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times, they appear to have their minds bent on the object of their mission, so that it would be difficult to divert their attention from the work in hand. When they have staid a sufficient time at a town or village, they depart. One or more guides are appointed by the particular meeting, belonging to it, to show them the way to the next place where they purpose to labour, and to convey them free of expense, and to conduct them to the house of some member there. From this house, when their work is finished, they are conveyed and conducted by new guides to another, and so on, till they return to their respective homes.

But the religious views of the ministers are not always confined even within the boundaries of the kingdom.

Many of them believe it to be their duty to travel into foreign parts. These, as their journey is now extensive, must lay their concern not only before their own monthly meeting, but before their own quarterly meeting, and before the meeting of ministers and elders in London also. On receiving their certificates they depart. Some of them visit the continent of Europe, but most of

them

them the churches in America, where they diligently labour in the vineyard, probably for a year or two, at a distance from their families and friends. And here it

may

be observed that, while ministers from England are thus visiting America on a religious errand, ministers from America, impelled by the same influence, are engaging in apostolical missions to England. These foreign visits, on both sides, are not undertaken by such ministers only as are men.

Women engage in them also. They cross the Atlantic, and labour in the vineyard in the same manner. It

may

be mentioned here, that though it is a principle in the society, that no minister of the Gospel ought to be paid for his religious labours, yet the expense of the voyages, on such occasions, is allowed to be defrayed out of the fund which is denominated by the Quakers their 6 National Stock."

CHAP

CHAPTER XI.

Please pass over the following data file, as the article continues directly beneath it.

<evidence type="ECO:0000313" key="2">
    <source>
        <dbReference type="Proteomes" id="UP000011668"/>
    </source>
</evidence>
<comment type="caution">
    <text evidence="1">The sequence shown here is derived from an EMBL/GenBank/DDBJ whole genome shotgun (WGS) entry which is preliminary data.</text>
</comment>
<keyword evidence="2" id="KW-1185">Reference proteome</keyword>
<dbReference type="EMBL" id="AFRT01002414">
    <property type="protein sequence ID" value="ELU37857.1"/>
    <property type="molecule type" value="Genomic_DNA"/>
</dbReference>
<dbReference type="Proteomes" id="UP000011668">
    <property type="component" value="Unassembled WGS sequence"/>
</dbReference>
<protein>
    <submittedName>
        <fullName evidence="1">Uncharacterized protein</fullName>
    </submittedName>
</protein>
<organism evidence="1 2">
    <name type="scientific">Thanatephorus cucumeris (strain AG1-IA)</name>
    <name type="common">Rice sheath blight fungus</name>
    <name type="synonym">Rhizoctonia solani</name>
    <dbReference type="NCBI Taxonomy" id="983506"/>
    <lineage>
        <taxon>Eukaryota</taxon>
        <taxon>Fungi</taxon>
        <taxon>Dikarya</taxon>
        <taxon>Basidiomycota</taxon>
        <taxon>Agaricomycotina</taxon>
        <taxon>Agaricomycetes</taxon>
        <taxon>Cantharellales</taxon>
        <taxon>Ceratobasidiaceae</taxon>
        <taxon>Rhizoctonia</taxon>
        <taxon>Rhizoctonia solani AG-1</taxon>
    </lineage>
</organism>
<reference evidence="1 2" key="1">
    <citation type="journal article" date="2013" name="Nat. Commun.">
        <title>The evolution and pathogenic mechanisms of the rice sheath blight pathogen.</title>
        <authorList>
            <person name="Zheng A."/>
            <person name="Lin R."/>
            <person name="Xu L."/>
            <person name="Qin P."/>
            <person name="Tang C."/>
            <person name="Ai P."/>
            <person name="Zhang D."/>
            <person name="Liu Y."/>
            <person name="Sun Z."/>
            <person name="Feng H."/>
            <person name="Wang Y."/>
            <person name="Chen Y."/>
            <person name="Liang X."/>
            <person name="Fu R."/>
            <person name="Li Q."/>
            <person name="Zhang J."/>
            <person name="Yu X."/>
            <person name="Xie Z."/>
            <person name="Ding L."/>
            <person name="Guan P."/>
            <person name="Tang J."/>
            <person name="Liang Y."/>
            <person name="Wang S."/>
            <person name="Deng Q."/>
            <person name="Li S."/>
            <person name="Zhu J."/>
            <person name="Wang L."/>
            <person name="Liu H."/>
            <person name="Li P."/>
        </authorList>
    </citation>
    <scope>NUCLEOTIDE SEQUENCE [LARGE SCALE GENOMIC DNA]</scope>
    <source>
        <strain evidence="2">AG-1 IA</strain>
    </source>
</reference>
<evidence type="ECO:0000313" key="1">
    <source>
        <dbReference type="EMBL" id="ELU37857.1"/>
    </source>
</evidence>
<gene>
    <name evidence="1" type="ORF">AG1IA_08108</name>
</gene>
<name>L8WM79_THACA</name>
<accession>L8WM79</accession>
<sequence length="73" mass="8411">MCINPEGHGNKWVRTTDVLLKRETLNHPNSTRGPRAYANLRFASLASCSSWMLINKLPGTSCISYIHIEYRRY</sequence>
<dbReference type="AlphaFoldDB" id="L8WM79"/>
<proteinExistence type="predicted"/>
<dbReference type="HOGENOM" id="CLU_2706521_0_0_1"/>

Elders-Their appointment--one part of their

office to watch over the doctrines and conduct of ministers account of their origin--another part of their office to meet the ministers of the church, and to confer and exhort for religious goodnone of them to meddle at these con. ferences with the government of the church. I mentioned in the preceding chapter, as the reader must have observed, that certain persons, called Elders, watched over those, who came forward in the ministry, with a view of ascertaining if they had received a proper qualification or call; I shall now state who the elders are, as well as more particularly the nature of their office.

To every particular meeting certain elders, both men and women, sometimes more in number and sometimes less, according as persons can be found qualified, are appointed. These are nominated by a committee appointed by the monthly meeting, in conjunction with a committee appointed by the 8',

quarterly

quarterly meeting. And as the office annexed to the name of elder is considered peculiarly important by the Society, particular care is taken that persons of clear discernment, and such as excel in the spiritual ear, and such as are blameless in their lives, are appointed to it. It is recommended, that neither wealth nor age be allowed to operate as inducements in the choice of them. Indeed, so much care is required to be taken with respect to the filling up of this office, that, if persons perfectly suitable are not to be found, the meetings are to be left without them.

It is one part of the duty of the elders, when appointed, to watch over the spiritual authority and doctrine of young ministers, and also to watch over the doctrine and conduct of ministers generally, and tenderly to advise with such as appear to them to be deficient in

any of the qualifications, which belong to their high calling.

When we consider that every religious society attaches a more than common respectability to the person, who performs the sacerdotal office, there will be no difficulty in supposing, whenever a minister may be thought to err, that many of those, who are aware of his error, will want the courage to point it out to him, and that others will excuse themselves from doing it, by saying that interference on this occasion does not belong more immediately to them than to others. This institution therefore of elders fixes the office on individuals. It makes it their duty to watch and advise. It makes them responsible for communications not spiritually authorized, for unsound doctrine, and the bad conduct, of their ministers. And this responsibility is considered as likely to give persons that courage, in watching over the ministry, which they might otherwise want. Hence, if a minister in the Quaker-church were to preach without

aware

proper spiritual authority, or unsoundly, or to act inconsistently with his calling, he would be generally sure of being privately spoken to by one or more of the elders.

This office of elders, as far as it is concerned in advising ministers of the Gospel, had its foundation laid by George Fox. Many persons, who engaged in the ministry in his time, are described by him as “ having run into imaginations, or as having gone beyond their measure ;” and in these cases, whenever they should happen, he re

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